Forest Society Honors Keene Couple, NH Fish and Game Department

September 23, 2009


New Hampshire Fish and Game Department Recognized with Conservation Partners Award

The Society for the Protection of New Hampshire Forests recognized Sue and Peter Doyle as the organization’s Conservationists of the Year.

Among the most prestigious recognitions of the Forest Society, this annual award honors those exemplary people whose have worked to promote land conservation through many different avenues, often with significant sacrifice.

Sue Doyle and her late husband Peter shared a vision of permanently protected land. They have generously donated both their time and resources to the achievement of this vision. Before his death last year, Peter served on the Keene Conservation Commission as well as on the board of the Harris Center. He also completed the Forest Society’s Land Steward training program and stewarded the organization’s Taves Forest Reservation in Keene.

In 1997 a 106-acre parcel adjacent the conserved Taves Reservation came on the market. Featuring more than 1,200 feet brook frontage, the parcel also abuts Keene watershed lands. In an act of tremendous generosity, the Doyle’s made a great leap: they bought the land, then turned around and gave it to the Forest Society to be added to the Taves Forest Reservation.

Later, when a large 600-acre-plus property near their home west of Keene became available, they acquired it as well—then donated a conservation easement on the land to the Forest Society. The Doyles went on to donate another conservation easement on additional property surrounding their home.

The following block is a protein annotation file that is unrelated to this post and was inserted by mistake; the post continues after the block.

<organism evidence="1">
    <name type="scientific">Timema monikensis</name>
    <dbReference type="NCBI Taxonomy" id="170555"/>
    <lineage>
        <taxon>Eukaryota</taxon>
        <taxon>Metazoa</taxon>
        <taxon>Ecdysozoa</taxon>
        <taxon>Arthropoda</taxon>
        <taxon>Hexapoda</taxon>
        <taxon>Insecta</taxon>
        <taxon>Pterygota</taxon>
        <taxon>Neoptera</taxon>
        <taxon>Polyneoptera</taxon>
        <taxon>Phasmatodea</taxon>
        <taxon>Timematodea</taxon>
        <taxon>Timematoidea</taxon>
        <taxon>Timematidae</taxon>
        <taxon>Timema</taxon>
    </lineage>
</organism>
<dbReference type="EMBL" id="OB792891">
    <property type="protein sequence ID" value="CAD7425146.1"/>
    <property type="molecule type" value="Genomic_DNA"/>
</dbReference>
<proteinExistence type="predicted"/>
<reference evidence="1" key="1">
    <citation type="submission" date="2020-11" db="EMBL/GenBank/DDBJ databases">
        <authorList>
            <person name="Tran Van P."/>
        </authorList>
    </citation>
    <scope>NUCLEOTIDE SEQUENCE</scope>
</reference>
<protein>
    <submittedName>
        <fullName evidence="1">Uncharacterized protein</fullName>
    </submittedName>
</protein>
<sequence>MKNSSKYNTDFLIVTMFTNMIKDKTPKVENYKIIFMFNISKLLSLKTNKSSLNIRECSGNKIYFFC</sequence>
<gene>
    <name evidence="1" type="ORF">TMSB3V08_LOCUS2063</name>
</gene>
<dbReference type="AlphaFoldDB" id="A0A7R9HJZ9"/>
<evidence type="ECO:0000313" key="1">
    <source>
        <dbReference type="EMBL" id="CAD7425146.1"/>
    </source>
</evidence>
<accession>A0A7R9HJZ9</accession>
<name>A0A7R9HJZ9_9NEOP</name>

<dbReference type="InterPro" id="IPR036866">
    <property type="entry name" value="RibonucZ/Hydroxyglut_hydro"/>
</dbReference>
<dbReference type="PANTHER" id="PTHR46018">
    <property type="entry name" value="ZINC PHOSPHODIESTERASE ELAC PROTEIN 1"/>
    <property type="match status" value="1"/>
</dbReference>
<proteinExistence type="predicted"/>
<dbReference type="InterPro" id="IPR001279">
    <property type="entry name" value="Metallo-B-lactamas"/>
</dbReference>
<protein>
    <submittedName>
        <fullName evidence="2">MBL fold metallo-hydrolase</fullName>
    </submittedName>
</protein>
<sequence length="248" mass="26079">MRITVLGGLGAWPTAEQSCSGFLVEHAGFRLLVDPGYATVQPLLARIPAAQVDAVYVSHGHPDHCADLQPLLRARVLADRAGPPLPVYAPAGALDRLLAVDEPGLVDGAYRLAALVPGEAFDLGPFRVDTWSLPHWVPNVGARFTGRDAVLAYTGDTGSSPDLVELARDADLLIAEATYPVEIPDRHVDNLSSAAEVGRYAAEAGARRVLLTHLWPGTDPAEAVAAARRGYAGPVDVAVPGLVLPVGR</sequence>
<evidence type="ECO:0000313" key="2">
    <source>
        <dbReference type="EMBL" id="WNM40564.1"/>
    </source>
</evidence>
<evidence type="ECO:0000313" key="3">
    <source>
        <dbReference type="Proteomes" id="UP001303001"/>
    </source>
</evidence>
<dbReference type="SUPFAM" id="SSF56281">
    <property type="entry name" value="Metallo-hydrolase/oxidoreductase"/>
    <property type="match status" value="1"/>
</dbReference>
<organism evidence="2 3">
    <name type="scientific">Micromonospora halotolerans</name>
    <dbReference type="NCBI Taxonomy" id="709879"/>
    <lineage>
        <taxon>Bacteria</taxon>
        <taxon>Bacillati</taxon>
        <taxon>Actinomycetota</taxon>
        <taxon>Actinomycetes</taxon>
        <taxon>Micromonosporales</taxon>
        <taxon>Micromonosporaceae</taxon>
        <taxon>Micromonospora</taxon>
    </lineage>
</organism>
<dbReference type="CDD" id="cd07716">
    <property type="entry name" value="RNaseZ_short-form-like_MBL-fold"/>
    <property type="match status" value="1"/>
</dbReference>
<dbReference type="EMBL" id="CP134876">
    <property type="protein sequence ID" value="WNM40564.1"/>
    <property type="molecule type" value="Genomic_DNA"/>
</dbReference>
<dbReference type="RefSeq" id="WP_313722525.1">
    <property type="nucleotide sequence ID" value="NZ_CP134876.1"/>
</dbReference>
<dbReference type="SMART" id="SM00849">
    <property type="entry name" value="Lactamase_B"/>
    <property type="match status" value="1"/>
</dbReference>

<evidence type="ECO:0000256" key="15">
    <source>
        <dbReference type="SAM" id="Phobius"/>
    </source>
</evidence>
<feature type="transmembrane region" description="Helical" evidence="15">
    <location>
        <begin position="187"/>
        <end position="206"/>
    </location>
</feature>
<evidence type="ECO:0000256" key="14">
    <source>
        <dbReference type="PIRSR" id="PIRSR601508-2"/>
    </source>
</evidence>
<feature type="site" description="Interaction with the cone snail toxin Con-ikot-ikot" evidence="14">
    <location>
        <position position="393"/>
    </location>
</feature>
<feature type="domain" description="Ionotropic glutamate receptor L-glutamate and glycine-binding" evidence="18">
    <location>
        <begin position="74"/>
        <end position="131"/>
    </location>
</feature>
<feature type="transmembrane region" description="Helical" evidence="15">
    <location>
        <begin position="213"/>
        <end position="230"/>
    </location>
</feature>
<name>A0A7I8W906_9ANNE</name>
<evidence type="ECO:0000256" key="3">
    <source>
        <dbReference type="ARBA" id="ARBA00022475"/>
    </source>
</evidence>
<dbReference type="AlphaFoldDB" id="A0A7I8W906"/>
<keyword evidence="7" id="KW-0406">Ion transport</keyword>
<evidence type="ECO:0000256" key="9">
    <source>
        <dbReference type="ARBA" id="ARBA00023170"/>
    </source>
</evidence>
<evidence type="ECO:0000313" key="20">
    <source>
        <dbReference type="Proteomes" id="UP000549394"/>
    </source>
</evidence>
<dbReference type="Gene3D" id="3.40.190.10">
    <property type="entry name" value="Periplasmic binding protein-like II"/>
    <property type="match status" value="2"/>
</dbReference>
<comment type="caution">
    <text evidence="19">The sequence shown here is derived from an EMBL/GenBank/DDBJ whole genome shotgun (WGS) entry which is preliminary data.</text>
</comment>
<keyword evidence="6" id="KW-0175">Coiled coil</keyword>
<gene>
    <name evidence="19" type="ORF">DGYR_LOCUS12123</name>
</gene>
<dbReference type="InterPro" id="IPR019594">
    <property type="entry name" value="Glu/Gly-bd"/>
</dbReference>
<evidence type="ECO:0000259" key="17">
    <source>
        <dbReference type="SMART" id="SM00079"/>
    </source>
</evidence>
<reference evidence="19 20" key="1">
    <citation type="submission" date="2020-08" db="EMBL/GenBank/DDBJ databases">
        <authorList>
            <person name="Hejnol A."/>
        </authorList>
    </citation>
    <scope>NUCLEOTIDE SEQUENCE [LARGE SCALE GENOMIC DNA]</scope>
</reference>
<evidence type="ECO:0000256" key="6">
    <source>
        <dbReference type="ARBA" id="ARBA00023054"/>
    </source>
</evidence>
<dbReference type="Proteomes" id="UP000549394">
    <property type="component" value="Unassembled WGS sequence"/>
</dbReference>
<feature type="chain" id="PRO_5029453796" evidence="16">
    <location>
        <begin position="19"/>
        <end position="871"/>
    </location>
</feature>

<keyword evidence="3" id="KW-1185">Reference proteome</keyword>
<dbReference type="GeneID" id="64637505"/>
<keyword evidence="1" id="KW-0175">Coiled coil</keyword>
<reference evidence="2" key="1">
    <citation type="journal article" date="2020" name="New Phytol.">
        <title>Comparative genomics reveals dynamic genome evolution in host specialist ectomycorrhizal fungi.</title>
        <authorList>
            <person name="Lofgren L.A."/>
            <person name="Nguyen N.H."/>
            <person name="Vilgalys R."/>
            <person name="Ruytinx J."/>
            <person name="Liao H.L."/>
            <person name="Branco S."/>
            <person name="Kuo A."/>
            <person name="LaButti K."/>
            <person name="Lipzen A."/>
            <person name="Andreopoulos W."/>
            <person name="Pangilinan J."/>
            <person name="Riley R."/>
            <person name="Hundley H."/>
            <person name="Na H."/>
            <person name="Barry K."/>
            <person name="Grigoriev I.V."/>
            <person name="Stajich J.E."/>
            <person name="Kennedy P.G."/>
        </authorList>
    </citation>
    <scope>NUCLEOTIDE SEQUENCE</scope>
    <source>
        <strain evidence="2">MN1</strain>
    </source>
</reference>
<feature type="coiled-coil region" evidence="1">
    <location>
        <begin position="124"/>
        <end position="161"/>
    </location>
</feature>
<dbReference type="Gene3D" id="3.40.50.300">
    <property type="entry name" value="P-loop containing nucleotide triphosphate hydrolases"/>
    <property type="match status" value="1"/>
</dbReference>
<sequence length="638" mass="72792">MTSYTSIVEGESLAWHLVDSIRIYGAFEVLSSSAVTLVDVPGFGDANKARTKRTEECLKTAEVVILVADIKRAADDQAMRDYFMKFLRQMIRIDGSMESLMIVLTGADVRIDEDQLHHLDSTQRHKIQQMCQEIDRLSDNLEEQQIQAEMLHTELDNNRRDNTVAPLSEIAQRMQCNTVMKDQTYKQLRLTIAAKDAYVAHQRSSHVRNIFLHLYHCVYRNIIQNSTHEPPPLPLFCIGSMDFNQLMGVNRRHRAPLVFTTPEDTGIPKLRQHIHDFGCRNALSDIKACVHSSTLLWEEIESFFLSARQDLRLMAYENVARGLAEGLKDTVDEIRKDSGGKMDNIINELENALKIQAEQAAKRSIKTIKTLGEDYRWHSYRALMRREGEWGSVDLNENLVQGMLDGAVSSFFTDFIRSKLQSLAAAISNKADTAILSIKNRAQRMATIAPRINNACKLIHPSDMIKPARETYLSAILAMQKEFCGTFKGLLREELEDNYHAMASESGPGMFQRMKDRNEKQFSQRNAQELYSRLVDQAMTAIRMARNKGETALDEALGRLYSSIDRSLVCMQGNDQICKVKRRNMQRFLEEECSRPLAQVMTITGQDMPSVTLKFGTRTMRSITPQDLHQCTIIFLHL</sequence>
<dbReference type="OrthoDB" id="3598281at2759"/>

Determined to further the conservation legacy that she and her late husband began, Sue Doyle continues today to assist the Forest Society in its efforts to conserve the Ashuelot River Headwaters north of Keene.

            The Forest Society also presented the New Hampshire Fish and Game Department with a Conservation Partner Award in recognition of the Department’s outstanding work over many years, particularly its recent successes with the Forest Society, including:

  • The 2,128-acre Washburn Forest in Clarksville.
  • The 2,000-acre Mulligan Forest in Nottingham.
  • The 284-acre Salmon Falls Reservation in Milton
  • And the 2,300-acre Moose Mountains Reservation in Middleton and Brookfield.

Commissioner Glen Normandeau and Charlie Bridges accepted the award on behalf of the Department.

The Doyles and the Fish and Game Department were honored at the Forest Society’s 108th Annual Meeting, held earlier this month at the Waukewan Golf Club in Meredith, NH. The Annual Meeting was sponsored by Benthien Associates, Cambridge Trust Company, the Common Man restaurant, Eventbuilders, The Inn on Golden Pond, Shep Brown’s Boat Basin out on Meredith Neck, and Winnipesaukee Chocolates.

Founded in 1901, the Society for the Protection of New Hampshire Forests is the state’s oldest and largest non-profit land conservation organization. Supported by 10,000 families and businesses, the Forest Society’s mission is to perpetuate the state’s forests by promoting land conservation and sustainable forestry. For more information, visit